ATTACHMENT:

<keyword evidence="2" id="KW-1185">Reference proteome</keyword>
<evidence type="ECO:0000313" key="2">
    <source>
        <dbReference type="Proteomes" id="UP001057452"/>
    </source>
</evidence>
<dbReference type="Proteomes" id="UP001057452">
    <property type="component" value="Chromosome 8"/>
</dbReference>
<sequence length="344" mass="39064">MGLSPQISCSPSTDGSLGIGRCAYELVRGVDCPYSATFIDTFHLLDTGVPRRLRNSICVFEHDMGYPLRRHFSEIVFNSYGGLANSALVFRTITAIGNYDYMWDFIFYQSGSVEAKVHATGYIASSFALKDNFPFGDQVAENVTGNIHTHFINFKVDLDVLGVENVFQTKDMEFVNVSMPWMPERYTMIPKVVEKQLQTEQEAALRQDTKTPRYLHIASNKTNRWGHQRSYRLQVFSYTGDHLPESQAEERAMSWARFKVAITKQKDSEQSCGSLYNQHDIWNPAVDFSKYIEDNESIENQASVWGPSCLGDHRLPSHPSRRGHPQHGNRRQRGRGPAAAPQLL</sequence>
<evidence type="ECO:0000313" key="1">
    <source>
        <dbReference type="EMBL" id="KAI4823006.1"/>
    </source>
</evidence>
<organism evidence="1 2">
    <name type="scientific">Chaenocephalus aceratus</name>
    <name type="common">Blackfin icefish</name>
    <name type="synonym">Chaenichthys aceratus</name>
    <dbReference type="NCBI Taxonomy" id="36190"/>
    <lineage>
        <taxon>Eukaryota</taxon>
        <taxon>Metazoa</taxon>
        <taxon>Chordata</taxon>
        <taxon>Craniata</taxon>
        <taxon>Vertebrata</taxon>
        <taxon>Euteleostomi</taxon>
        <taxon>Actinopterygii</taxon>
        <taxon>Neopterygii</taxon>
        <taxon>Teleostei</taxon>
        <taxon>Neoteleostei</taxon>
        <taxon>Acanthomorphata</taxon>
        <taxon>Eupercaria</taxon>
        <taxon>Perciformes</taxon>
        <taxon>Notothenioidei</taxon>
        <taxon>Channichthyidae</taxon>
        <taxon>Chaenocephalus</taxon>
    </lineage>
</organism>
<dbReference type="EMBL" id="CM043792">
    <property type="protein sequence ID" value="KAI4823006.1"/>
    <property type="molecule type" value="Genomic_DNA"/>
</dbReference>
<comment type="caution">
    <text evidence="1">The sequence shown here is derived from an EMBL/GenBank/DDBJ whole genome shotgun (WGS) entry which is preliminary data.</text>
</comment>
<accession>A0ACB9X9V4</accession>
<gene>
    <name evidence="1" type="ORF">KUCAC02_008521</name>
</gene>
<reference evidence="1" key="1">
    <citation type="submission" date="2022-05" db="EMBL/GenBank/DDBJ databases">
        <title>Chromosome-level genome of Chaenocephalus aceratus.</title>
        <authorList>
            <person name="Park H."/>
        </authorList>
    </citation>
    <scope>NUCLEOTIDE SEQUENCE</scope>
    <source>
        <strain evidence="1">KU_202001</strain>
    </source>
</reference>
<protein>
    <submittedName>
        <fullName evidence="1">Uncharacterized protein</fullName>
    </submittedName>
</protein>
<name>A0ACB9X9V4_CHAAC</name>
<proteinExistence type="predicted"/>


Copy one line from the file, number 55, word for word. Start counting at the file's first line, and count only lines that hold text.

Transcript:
            <person name="Park H."/>